Not sure how applicable it is, since it never had an actual physical card-based implementation (and ergo isn't strictly on-topic for this site), but Alteil was an online game based on CCG deck-building mechanics. While the original Japanese game still appears to be in active development, this answer is based on the English localization of it that has been defunct since 2017.
Decks are built of thirty cards, limited only by a maximum of three copies of any given card. One card can be played each round, and this card is freely chosen from all available cards so there is no shuffling or randomization involved; the player has full access to his own deck.
(Again, this doesn't strictly meet your requirements of "letting the players arrange their decks beforehand" as there's no actual drawing involved — the player's "hand" is effectively his entire deck throughout the game — but it arguably does meet "so they know exactly which card they draw when" so I'll keep going...)
All the randomization that's not in the card selection is found in the actual card abilities themselves. For example, whereas targetting is common in a typical CCG (at least the ones I've played), it's actually an exception in Alteil. Most attacks — even the default attack action — only hit random units within range, but the player has no control over which units beyond ensuring the intended targets are "within range". Targetted attacks do exist, but usually with a trade-off (e.g. higher cost or lower damage). As such, gameplay itself is much more akin to a tactics game than most CCGs, with a higher emphasis on field layout and timing.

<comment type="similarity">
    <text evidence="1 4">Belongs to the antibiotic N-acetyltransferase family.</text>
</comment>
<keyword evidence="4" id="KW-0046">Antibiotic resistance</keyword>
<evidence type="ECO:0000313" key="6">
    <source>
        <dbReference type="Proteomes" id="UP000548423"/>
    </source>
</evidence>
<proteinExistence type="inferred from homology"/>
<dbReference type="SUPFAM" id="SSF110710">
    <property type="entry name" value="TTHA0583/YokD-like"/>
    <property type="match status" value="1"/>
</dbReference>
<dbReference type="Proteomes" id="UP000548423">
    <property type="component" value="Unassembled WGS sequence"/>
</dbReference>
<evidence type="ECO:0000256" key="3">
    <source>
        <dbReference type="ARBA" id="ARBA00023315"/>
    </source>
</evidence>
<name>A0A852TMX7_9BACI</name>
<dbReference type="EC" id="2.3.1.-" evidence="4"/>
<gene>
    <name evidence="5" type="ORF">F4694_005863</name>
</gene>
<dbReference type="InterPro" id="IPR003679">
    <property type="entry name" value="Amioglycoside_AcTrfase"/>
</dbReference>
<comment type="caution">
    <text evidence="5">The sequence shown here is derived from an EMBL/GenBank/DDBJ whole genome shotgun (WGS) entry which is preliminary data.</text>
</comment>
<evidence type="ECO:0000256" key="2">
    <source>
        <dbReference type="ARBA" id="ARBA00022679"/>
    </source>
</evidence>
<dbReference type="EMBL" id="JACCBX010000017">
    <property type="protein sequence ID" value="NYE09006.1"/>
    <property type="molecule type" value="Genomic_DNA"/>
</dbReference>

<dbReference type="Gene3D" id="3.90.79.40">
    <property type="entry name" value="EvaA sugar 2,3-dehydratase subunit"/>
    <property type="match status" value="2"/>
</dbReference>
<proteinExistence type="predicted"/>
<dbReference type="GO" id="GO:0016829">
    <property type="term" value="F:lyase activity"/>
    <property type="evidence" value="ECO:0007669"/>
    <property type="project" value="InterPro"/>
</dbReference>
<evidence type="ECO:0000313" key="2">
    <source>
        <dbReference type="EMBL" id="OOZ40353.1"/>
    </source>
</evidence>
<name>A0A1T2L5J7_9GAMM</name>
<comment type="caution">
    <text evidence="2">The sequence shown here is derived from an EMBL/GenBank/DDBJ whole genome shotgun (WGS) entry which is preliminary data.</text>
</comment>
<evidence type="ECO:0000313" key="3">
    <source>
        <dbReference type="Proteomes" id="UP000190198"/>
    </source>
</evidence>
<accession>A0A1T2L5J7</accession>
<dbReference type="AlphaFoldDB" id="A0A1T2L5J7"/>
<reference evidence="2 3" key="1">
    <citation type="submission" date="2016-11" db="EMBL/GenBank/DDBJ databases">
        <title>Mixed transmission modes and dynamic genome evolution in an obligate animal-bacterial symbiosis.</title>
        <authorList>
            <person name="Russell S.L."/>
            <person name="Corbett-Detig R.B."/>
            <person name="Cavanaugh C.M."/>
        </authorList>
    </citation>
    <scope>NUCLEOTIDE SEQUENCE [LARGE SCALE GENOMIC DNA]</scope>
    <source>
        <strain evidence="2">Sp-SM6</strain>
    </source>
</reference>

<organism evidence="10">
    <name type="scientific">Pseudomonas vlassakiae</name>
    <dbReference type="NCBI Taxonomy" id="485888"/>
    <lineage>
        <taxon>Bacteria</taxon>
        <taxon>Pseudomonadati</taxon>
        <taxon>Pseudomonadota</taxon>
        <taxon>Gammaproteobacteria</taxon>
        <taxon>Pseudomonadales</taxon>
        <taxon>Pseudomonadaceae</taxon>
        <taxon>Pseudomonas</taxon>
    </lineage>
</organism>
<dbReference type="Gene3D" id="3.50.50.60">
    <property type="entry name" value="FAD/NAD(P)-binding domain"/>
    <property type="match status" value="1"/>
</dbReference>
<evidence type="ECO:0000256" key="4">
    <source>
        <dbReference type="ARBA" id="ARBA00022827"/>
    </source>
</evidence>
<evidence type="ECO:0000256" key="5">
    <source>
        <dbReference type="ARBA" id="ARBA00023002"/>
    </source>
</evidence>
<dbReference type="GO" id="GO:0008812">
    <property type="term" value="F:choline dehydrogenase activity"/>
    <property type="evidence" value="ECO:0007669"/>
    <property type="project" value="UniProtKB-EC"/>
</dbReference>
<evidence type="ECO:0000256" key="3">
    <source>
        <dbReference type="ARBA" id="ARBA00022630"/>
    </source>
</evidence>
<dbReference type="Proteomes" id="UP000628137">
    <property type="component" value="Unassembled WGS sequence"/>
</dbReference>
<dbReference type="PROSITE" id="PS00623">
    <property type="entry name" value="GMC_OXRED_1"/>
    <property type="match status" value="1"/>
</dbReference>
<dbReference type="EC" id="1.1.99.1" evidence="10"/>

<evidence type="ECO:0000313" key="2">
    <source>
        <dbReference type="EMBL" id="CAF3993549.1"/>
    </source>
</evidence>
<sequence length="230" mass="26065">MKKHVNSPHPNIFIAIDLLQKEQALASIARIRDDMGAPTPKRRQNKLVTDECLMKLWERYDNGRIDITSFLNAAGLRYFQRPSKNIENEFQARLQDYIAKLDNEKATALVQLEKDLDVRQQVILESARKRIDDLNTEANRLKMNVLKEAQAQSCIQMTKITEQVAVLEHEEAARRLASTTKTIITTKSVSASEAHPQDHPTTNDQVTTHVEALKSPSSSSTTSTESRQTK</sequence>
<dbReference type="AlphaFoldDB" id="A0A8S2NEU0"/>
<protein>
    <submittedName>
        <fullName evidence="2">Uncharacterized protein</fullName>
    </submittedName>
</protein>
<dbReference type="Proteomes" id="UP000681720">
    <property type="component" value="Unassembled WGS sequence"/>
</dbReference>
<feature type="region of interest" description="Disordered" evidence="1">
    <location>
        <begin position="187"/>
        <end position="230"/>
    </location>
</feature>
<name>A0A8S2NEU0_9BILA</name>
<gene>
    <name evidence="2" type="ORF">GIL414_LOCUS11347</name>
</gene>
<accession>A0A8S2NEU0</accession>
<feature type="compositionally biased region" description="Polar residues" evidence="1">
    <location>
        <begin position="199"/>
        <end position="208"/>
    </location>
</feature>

Detailed rules can still be found in the Wayback archive of Alteil's Rule Book; the fundamentals of game phases and stack resolution and card-text-trumps-everything are clearly in-line with existing deck-building games, even if the whole game is probably too complex to (enjoyably) play as a physical CCG.